Science, Regulation and Public Health

Smoking is the biggest single cause of preventable death in the developed world with almost 1 billion users worldwide. The devastating effect of long-term smoking cannot be underestimated, with approximately half of all lifetime smokers dying from smoking related diseases and many more suffering a compromised quality of life.  Despite decades of successful tobacco control efforts, we are still a long way from ending the smoking epidemic. The emergence of e-cigarettes has created one of the most controversial and contentious public health issues of a generation, with divisions appearing within longstanding professional alliances in both Tobacco Control and Public Health communities, despite a continued shared goal of protecting public health and ending the smoking epidemic.

The E-Cigarette Summit provides a  neutral platform to explore the available peer reviewed evidence and debate the issues that are dividing scientists, health professionals and policy makers alike. So, are-cigarettes a valuable harm reduction strategy or a tacit U-turn on decades of effective tobacco control efforts? Whichever side of the debate you fall on, this is likely to be one of the most significant public health issues for a generation.


The last 18 months have again seen momentous change in the US tobacco control and legal and regulatory landscape. The tragic EVALI outbreak, which in the minds of many still appears to have been related to nicotine-containing e-cigarettes triggered a wave of hostile government action and tobacco control activism directed at the e-cigarette industry. The EVALI crisis developed concurrently with the release of the 2019 NYTS data, which reflected another dramatic rise in past 30-day e-cigarette use by both high school and middle school youth. Both events appeared to play a role in the former president Trump September 2019 announcement of a decision to remove all flavored e-cigarette products from the marketplace. Though that announcement was partially moderated in FDA’s early 2020 guidance that directed the removal of flavored “cartridge based” products only, there is increased uncertainty around the future of flavored e-cigarettes in the U.S. Now, all U.S. e-cigarette products have been required to enter the premarket tobacco product application (PMTA) process with the FDA – a process that could lead to the removal from the market of a significant number of current products, while potentially answering critical questions regarding product safety and the role of flavors for those products that are able to successfully obtain a PMTA.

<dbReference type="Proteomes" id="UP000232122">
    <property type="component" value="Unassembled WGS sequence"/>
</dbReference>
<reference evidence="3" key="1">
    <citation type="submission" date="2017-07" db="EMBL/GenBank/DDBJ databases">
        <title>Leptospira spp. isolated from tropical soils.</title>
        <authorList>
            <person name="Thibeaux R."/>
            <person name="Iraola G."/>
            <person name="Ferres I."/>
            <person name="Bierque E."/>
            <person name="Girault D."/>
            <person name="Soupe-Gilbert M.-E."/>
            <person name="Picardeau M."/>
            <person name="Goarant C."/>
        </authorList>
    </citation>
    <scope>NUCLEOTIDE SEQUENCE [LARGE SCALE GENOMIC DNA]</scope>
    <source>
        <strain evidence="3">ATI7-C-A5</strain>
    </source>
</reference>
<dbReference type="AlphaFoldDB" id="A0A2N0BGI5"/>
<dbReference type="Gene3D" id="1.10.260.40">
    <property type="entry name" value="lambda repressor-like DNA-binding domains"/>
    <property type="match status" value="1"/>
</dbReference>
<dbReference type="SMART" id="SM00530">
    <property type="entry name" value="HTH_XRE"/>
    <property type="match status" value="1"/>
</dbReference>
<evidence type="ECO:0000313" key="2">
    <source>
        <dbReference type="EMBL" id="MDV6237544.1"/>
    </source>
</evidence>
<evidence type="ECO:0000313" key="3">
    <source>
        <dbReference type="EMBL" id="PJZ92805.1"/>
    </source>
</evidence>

As we look ahead to the next 12 months, it remains to be seen how the long-awaited PMTA deadline will impact the potential of tobacco harm reduction (THR). Critical questions include whether FDA product review will provide a measure of stability of this brand new category and whether it will improve the tenor of the U.S. tobacco control conversation. This year’s E-Cigarette Summit USA comes on the eve of a historical transition for the US e-cigarette industry and under the shadow of the Covid pandemic – where socio economic health disparities have been bought in to sharp focus.  As always, the Summit looks to provide an evidence based environment that encourages open and respectful dialogue on the key science and current public health topics, with a single aim of reducing smoking related death and disease.